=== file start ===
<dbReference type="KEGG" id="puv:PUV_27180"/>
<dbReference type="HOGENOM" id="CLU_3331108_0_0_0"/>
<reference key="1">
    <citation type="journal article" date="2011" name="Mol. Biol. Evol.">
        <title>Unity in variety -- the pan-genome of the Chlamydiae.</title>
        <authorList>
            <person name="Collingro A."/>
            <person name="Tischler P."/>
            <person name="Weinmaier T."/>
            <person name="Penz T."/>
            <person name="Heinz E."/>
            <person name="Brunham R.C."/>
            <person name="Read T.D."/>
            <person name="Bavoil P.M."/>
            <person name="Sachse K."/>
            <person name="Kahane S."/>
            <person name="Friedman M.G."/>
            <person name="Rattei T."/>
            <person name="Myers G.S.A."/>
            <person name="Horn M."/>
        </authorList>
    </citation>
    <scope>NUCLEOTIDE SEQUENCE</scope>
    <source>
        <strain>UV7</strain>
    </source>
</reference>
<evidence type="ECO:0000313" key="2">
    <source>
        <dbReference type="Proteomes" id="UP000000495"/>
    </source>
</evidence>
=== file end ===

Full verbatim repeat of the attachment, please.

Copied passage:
<dbReference type="KEGG" id="puv:PUV_27180"/>
<dbReference type="HOGENOM" id="CLU_3331108_0_0_0"/>
<reference key="1">
    <citation type="journal article" date="2011" name="Mol. Biol. Evol.">
        <title>Unity in variety -- the pan-genome of the Chlamydiae.</title>
        <authorList>
            <person name="Collingro A."/>
            <person name="Tischler P."/>
            <person name="Weinmaier T."/>
            <person name="Penz T."/>
            <person name="Heinz E."/>
            <person name="Brunham R.C."/>
            <person name="Read T.D."/>
            <person name="Bavoil P.M."/>
            <person name="Sachse K."/>
            <person name="Kahane S."/>
            <person name="Friedman M.G."/>
            <person name="Rattei T."/>
            <person name="Myers G.S.A."/>
            <person name="Horn M."/>
        </authorList>
    </citation>
    <scope>NUCLEOTIDE SEQUENCE</scope>
    <source>
        <strain>UV7</strain>
    </source>
</reference>
<evidence type="ECO:0000313" key="2">
    <source>
        <dbReference type="Proteomes" id="UP000000495"/>
    </source>
</evidence>